Without the proper knowledge, the divorce process can be overwhelming. Here’s what to know about divorce mediation in Texas.

Texas law allows for fault-based and no-fault divorce grounds. Divorces can be uncontested, contested, and collaborative. The grounds for divorce and types of divorce dictate the length of the divorce process. A spouse can begin the Texas divorce process by filing an Original Petition for Divorce.

Divorce in Texas

Texas law allows individuals to file for divorce on two grounds: fault-based or no-fault. The grounds for a divorce state the reason for ending the marriage. After establishing grounds, a divorce can be uncontested, contested, or collaborative. This label characterizes the divorce proceedings rather than the reasons for divorce. All three types of divorce can involve fault-based or no-fault grounds. 

Texas Family Code requires an individual to be a resident of the county they file for divorce in for at least 90 days. The individual must have lived in Texas for at least six months before filing for divorce.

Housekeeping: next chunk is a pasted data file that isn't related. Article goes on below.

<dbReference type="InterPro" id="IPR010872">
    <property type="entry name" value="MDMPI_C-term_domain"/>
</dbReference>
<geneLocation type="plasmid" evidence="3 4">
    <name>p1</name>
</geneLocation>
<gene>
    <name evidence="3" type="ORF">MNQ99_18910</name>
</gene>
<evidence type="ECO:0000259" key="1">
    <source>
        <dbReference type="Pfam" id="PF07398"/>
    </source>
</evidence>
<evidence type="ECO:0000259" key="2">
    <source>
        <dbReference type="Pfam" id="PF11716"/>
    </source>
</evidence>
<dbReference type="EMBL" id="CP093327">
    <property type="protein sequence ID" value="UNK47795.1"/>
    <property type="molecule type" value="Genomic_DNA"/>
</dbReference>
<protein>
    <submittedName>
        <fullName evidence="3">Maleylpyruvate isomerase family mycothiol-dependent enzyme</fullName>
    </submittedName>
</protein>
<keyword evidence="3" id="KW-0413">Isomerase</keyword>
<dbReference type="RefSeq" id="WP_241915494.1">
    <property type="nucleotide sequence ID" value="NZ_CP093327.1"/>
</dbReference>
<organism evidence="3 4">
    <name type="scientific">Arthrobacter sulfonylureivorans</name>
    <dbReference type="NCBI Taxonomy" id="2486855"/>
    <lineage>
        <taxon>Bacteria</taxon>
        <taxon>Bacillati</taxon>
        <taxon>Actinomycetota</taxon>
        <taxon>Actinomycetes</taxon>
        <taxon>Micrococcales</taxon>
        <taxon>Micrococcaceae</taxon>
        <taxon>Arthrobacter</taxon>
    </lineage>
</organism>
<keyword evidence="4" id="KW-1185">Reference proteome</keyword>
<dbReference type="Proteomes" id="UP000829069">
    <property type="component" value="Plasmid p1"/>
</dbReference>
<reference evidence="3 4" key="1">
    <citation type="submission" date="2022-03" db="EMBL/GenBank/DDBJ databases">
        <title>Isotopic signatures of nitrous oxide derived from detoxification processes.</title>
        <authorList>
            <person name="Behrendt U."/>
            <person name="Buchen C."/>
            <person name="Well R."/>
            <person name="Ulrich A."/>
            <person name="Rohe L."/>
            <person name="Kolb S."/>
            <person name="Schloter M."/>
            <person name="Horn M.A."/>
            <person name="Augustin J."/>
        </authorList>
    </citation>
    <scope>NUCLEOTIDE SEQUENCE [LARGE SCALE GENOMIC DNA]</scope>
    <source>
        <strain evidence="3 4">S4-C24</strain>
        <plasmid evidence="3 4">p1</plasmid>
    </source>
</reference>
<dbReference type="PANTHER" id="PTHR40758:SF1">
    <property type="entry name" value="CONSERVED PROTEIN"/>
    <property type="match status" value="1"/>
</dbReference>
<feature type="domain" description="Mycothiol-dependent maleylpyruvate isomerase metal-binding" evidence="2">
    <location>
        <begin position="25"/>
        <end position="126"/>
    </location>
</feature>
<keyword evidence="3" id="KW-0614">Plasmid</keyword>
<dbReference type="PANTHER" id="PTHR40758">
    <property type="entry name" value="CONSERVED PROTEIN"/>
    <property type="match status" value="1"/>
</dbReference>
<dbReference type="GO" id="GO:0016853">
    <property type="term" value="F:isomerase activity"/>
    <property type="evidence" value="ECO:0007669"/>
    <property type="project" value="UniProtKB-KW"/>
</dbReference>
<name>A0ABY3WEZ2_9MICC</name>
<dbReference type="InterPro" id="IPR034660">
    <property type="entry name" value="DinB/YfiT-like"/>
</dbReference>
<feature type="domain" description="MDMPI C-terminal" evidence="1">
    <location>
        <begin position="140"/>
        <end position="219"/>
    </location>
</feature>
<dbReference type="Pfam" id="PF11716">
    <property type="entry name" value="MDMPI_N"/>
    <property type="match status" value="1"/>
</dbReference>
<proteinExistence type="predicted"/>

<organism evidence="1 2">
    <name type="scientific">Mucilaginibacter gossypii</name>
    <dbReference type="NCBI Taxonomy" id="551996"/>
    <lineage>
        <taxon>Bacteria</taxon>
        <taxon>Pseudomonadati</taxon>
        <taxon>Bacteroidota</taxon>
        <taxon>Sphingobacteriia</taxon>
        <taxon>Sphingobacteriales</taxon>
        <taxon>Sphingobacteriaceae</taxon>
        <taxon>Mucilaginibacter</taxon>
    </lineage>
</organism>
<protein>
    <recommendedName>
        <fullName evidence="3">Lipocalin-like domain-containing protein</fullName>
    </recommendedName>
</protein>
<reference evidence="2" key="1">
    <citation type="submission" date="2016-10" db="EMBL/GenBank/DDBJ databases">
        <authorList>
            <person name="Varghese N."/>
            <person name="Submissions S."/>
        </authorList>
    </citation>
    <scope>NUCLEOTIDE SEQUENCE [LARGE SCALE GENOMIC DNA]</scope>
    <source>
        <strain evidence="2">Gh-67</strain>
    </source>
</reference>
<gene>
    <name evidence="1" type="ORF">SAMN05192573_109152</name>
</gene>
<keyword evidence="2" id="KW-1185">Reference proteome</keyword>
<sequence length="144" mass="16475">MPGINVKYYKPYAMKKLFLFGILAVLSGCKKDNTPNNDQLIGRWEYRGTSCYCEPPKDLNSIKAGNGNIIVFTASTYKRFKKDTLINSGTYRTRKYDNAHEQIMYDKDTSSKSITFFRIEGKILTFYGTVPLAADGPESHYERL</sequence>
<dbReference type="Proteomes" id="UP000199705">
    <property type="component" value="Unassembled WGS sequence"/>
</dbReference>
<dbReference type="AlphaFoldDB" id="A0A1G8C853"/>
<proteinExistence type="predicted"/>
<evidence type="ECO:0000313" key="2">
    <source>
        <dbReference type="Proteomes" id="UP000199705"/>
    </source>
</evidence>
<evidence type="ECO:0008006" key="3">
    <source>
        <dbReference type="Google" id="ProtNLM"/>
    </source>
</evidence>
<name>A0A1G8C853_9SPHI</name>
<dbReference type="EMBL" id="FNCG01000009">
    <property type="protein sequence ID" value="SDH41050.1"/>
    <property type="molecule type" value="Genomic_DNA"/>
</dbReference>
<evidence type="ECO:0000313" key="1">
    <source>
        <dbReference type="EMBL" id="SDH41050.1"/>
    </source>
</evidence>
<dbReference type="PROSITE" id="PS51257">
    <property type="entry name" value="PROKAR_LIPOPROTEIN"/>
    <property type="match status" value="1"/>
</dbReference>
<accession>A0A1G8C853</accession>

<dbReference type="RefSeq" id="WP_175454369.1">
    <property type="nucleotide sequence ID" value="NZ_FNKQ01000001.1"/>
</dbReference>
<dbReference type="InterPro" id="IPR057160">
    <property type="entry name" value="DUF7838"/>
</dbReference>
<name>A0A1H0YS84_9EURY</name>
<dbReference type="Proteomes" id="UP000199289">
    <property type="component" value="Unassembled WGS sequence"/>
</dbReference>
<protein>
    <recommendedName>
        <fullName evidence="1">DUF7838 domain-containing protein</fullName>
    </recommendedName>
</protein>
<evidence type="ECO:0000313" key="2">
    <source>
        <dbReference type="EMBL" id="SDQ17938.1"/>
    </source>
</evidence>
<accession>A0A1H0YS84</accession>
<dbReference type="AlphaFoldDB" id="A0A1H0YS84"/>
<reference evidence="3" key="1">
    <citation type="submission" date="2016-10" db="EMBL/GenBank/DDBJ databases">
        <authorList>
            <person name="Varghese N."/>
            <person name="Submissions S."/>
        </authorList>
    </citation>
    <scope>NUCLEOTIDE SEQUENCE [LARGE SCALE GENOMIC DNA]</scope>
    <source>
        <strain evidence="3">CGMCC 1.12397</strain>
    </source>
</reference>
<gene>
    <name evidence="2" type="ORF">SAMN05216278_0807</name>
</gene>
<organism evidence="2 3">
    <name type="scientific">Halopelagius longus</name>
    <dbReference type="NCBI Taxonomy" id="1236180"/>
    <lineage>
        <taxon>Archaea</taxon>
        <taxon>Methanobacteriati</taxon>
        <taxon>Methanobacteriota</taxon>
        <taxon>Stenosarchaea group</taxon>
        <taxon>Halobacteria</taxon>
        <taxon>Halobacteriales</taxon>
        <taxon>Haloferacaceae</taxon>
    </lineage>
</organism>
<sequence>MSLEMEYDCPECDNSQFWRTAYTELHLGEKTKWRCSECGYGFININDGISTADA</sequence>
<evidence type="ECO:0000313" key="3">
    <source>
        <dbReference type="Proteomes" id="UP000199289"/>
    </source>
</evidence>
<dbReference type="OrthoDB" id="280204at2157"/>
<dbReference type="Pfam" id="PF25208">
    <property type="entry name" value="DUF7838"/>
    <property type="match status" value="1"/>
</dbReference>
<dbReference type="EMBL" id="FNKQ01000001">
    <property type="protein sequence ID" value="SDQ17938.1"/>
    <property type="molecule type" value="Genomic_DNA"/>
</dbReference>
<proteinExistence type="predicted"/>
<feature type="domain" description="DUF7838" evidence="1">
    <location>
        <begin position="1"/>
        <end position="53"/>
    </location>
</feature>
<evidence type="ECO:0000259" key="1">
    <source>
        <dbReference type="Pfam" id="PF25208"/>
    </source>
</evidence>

Fault-Based Divorces Grounds in Texas

Related: Grounds for Divorce in Texas

In Texas, a fault-based divorce alleges misconduct from one spouse by another spouse. Spouses must prove one of the following:

  • Adultery
  • Cruelty
  • Abandonment
  • Felony
  • Separation
  • Confinement to a mental hospital


In Texas, adultery means a spouse has sexual relations with another individual outside of the marriage. To file on the grounds of adultery, a spouse must provide direct or circumstantial evidence.

Direct evidence includes:

  • Witness statements
  • Photographs
  • Text messages

Circumstantial evidence includes:

  • Demonstrating one’s spouse had the opportunity for an outside sexual relationship